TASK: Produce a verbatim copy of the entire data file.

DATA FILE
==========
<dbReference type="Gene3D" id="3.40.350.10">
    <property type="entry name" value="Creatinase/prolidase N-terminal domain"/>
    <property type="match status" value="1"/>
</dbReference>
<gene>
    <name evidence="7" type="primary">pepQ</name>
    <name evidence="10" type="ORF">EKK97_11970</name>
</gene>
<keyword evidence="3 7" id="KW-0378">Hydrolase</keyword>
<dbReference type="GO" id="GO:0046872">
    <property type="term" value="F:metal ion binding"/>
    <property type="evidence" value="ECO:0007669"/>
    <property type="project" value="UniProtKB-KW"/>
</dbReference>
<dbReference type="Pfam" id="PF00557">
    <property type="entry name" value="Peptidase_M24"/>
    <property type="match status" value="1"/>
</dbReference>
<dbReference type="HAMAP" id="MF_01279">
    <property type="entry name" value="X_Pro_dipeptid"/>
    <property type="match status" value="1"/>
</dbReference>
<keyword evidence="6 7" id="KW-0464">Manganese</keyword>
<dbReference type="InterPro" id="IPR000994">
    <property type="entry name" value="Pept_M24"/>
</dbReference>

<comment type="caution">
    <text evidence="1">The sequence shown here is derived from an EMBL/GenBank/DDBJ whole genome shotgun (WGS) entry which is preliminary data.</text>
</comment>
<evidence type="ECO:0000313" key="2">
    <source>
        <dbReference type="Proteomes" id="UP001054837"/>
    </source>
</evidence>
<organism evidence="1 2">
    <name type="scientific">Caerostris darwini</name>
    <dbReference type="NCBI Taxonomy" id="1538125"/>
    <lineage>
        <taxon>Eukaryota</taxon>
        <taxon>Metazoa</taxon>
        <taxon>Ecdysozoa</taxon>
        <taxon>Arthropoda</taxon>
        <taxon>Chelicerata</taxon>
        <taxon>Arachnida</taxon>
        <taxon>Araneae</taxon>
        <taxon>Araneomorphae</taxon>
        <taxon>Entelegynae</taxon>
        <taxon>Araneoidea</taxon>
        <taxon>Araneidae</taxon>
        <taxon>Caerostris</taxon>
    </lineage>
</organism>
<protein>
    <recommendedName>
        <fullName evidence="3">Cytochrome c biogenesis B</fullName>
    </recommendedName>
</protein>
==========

<dbReference type="Gene3D" id="3.40.350.10">
    <property type="entry name" value="Creatinase/prolidase N-terminal domain"/>
    <property type="match status" value="1"/>
</dbReference>
<gene>
    <name evidence="7" type="primary">pepQ</name>
    <name evidence="10" type="ORF">EKK97_11970</name>
</gene>
<keyword evidence="3 7" id="KW-0378">Hydrolase</keyword>
<dbReference type="GO" id="GO:0046872">
    <property type="term" value="F:metal ion binding"/>
    <property type="evidence" value="ECO:0007669"/>
    <property type="project" value="UniProtKB-KW"/>
</dbReference>
<dbReference type="Pfam" id="PF00557">
    <property type="entry name" value="Peptidase_M24"/>
    <property type="match status" value="1"/>
</dbReference>
<dbReference type="HAMAP" id="MF_01279">
    <property type="entry name" value="X_Pro_dipeptid"/>
    <property type="match status" value="1"/>
</dbReference>
<keyword evidence="6 7" id="KW-0464">Manganese</keyword>
<dbReference type="InterPro" id="IPR000994">
    <property type="entry name" value="Pept_M24"/>
</dbReference>

<comment type="caution">
    <text evidence="1">The sequence shown here is derived from an EMBL/GenBank/DDBJ whole genome shotgun (WGS) entry which is preliminary data.</text>
</comment>
<evidence type="ECO:0000313" key="2">
    <source>
        <dbReference type="Proteomes" id="UP001054837"/>
    </source>
</evidence>
<organism evidence="1 2">
    <name type="scientific">Caerostris darwini</name>
    <dbReference type="NCBI Taxonomy" id="1538125"/>
    <lineage>
        <taxon>Eukaryota</taxon>
        <taxon>Metazoa</taxon>
        <taxon>Ecdysozoa</taxon>
        <taxon>Arthropoda</taxon>
        <taxon>Chelicerata</taxon>
        <taxon>Arachnida</taxon>
        <taxon>Araneae</taxon>
        <taxon>Araneomorphae</taxon>
        <taxon>Entelegynae</taxon>
        <taxon>Araneoidea</taxon>
        <taxon>Araneidae</taxon>
        <taxon>Caerostris</taxon>
    </lineage>
</organism>
<protein>
    <recommendedName>
        <fullName evidence="3">Cytochrome c biogenesis B</fullName>
    </recommendedName>
</protein>